However, the managements of cooperative societies could not dodge the responsibility of ensuring that no crops suffered due to lack of water. The societies made an advance payment to the government for the quantity of water allotted to them and were paid a certain percentage towards their managerial cost.
A lot has been written in praise of these water cooperatives. The Andhra Pradesh Chief Minister, Mr N. Chandrababu Naidu, boasts of over 10,000 water cooperatives in his State. Other States have fallen in line with great enthusiasm.
In States such as Maharashtra, the Government has announced that reservoir water will become available to farmers only if they organise themselves into cooperatives. And several thousand water cooperatives exist in Maharashtra, with Yeole taluka accounting for more than forty of them.
With the increase in population, the overall water available is inadequate to meet the demand. The allotment of water is planned by various politicians and bureaucrats.
The situation becomes particularly difficult in poor rainfall years. The bureaucracy are past-masters in drawing benefit from any situation of scarcity and can be counted on creating one if it does not exist on the ground. The water continues to flow from reservoirs behind dams into canal networks. The transmission and distribution (T&D) losses are more than 50 per cent. Even the State electricity boards cannot match this level of T&D losses!
The officials provide as much as 60-70 per cent towards losses and make reservations for the drinking water requirements of urban areas with pronounced generosity. The reservation for urban use in Yeole taluka is several times more than the assessed needs or even the storage capacity of urban water systems. Cities do not require all the water reserved for them and there comes into being a vast quantity of unaccounted water, which the officials can make available to those who want it at a price.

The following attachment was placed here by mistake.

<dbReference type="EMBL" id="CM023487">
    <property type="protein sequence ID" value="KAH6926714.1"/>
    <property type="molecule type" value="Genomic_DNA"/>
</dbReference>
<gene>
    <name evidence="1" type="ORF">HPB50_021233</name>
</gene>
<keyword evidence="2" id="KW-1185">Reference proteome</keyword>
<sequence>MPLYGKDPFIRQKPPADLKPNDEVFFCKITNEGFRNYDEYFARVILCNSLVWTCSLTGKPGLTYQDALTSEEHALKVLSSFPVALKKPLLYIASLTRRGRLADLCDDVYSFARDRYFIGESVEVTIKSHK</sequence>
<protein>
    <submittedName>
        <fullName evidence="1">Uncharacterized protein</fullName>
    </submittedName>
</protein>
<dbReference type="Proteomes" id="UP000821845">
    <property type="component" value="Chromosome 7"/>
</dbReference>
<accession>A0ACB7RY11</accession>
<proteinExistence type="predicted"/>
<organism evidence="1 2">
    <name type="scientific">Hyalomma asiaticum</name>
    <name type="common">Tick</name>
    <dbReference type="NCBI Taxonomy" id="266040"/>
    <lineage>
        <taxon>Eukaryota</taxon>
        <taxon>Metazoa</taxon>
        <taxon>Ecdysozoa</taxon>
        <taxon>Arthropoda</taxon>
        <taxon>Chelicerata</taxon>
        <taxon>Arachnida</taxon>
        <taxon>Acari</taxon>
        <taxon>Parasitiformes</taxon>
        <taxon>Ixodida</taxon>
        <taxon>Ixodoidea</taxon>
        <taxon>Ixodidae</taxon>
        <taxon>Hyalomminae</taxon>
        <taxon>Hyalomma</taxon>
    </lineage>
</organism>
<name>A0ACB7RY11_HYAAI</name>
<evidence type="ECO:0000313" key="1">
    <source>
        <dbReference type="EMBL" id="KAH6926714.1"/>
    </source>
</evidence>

Once the water is let into the canal, farmers in adjacent areas are anxious to lift it through pumps. The price the farmers will be prepared to pay will make the mouth of even the greediest official water.
Now the clock has turned a full circle. The paatkari is now a non-entity. The more senior officials are able to sell water. The dams that feed Yeole taluka's canals are distant and most of the water is sold out even before it reaches the taluka.
This year when the crops in large areas of the taluka were devastated by the drought, farmers started looking for the water-thief. The mystery was soon clear.
The Government used the cooperative organisations to exploit its members. Sugar factories ensure that cane growers do not rebel, no matter how low the cane prices and no matter what restrictions are imposed on them. Credit cooperatives manage to keep the farm-loan accounts running as if there were no defaults in repayment by a clever system of renewing old loans. The Government is now using water cooperatives for the same purpose. Prominent farmers who manage water cooperatives are exposed to the wrath of farmers who find their crops failing. Few can see the mischief of the politicians and bureaucracy.It is by sheer chance that Yeole's farmers unearthed the whole shady business. That is what enraged them to go on the warpath.
(The author is the Founder, Shetkari Sanghatana, and can be contacted at email@example.com)